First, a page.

I’ve been watching the whole youth vote phenomenon with great fascination and getting a little disturbed.
For those of you just logging on, here’s a brief history. On March 29, Rick Mercer ranted on his season finale, calling on young people aged 18 to 25, to ‘take 20 minutes out of your day and do what what young people around the world are dying to do, vote.’
Days later, students at University of Guelph organized a vote mob. Here is how the Globe and Mail described it:
“It looked like a scene from Braveheart, with more than 250 University of Guelph students standing on a hill overlooking Stephen Harper’s campaign stop in the southwestern Ontario city Monday.
Instead of blue face paint like the storied Scots, their faces were striped red and white. Along the line, a lone bagpiper played an uplifting reel.”
Look at these videos of Vote Mobs that have taken place across the country since. Hundreds of people, mostly white, waving Canadian flags, singing praise for Canadian values and generally regurgitating patriotic hysteria that forgets Canada’s ongoing genocide of Indigenous people, the arbitrary and violent nature of its borders, the illegitimacy of its very existence as a settler-state. Hidden under all this is the belief that many people my age seem to have: ‘We didn’t cause this, We aren’t benefiting from it.’
Sure, people involved in any political process is great. But too many people are just happy that young people are voting, and if that means they do so by drumming up Canada’s greatness without question, so be it. There must be another way.
So, like I often do when I am unsure about something, I turn to someone much wiser then me for perspective. My nine-year-old housemate.
“Liam,” I ask, after explaining what’s been bothering me, “Do you love Canada?”
“No,” he replies, from under the sleeping bag where he is curled up.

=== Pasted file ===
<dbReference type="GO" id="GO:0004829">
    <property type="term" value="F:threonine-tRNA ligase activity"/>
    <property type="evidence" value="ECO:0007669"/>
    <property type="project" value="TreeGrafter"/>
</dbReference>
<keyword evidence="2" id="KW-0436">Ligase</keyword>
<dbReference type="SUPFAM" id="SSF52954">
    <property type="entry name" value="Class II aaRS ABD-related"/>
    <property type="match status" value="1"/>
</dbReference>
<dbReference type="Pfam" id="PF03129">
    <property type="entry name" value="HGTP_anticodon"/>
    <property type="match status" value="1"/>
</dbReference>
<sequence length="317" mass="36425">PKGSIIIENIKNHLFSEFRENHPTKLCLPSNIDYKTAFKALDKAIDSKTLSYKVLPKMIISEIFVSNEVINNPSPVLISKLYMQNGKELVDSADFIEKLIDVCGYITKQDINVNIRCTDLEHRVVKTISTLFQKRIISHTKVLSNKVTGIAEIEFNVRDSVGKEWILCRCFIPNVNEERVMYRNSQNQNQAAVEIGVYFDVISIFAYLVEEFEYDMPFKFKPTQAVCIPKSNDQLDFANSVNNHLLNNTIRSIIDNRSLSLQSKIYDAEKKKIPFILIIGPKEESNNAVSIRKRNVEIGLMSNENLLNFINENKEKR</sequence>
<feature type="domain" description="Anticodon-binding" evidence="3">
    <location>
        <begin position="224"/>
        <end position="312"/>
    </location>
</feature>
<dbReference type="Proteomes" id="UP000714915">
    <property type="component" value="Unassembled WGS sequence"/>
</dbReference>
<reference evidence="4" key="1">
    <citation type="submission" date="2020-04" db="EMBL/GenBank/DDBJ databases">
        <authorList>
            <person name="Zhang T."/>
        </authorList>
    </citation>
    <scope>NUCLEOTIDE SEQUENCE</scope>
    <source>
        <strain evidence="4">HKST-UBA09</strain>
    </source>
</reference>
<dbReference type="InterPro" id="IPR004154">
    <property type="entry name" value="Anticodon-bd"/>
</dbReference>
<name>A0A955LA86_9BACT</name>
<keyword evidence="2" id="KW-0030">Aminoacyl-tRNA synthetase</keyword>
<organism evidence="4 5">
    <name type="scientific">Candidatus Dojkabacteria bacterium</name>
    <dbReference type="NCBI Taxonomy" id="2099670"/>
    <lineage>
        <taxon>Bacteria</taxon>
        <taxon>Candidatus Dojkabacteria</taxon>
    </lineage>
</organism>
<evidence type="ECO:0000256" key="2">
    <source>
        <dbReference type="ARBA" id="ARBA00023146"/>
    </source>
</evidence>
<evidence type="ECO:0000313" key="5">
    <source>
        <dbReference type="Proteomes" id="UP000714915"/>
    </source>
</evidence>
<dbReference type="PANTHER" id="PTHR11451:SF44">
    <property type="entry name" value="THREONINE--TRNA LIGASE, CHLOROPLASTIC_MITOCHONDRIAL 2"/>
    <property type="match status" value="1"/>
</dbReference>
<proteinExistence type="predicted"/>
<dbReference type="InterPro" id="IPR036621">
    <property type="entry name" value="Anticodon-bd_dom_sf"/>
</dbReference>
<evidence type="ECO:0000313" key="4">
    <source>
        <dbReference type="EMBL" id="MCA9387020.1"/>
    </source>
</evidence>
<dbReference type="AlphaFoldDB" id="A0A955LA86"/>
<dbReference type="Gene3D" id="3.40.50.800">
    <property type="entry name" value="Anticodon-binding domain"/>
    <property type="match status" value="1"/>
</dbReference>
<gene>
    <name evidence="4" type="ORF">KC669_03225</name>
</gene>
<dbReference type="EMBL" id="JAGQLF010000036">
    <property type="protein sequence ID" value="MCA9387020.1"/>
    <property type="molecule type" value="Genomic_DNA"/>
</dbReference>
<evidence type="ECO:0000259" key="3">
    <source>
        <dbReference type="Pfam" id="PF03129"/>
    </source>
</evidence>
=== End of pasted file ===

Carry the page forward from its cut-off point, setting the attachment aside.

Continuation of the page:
“Hmm, do you love Toronto?”
“Okay, do you love your house?”
“Do you love the world?” I ask.
“Depends on what you mean by love,” he asks.
I ponder this one for a while. “Like, you know, like you love your house.”
“In that case, yes, except … Libya.”
“Why not Libya?” I probe.
“I think if I was living in Libya with all those rockets and planes, I would not love the world.”
“Right, so why don’t you love Canada?”
“Because of Stephen Harper and Jason Kenney and all the other things,” he responds.
“Hmm, so if it was someone else, you might love Canada?”
“Well, depends on who he says,” now engrossed in a Lego set.
“If not them, then it can only be Ignattieff,” I tell him.
“Then no,” he says quite firmly.
“Then what to do?”
“Have a revolution, like Egypt,” he says.
“But that’s not going too well now is it?”
“Yes, they are trying to get rid of the Generals now. Revolutions can’t stop.”
Love community, love the world, tear down the borders, remember our histories, revolutions can’t stop. Enough said. Someone call Rick Mercer.
Disagree? Have a thought? Comment.
On elections: Canada is a settler state on Indigenous land and has no moral authority to impose a government. Elections are the means by which this colonial project claims legitimacy for its aggressive policies of cultural and material appropriation and murder. Hundreds of thousands of Indigenous people on this land refuse to vote as an assertion of sovereignty. 1 in 25 residents of Canada, undocumented migrants, temporary workers, permanent residents and others without full immigration status cannot vote. Electoral democracy is a sham where certain people make decisions without building consensus or gaining a mandate from their so-called constituents. The transformative change that most people desire will not come from the ballot box. Neither voting nor avoiding the vote are sufficient to create the kinds of worlds we wish to live in.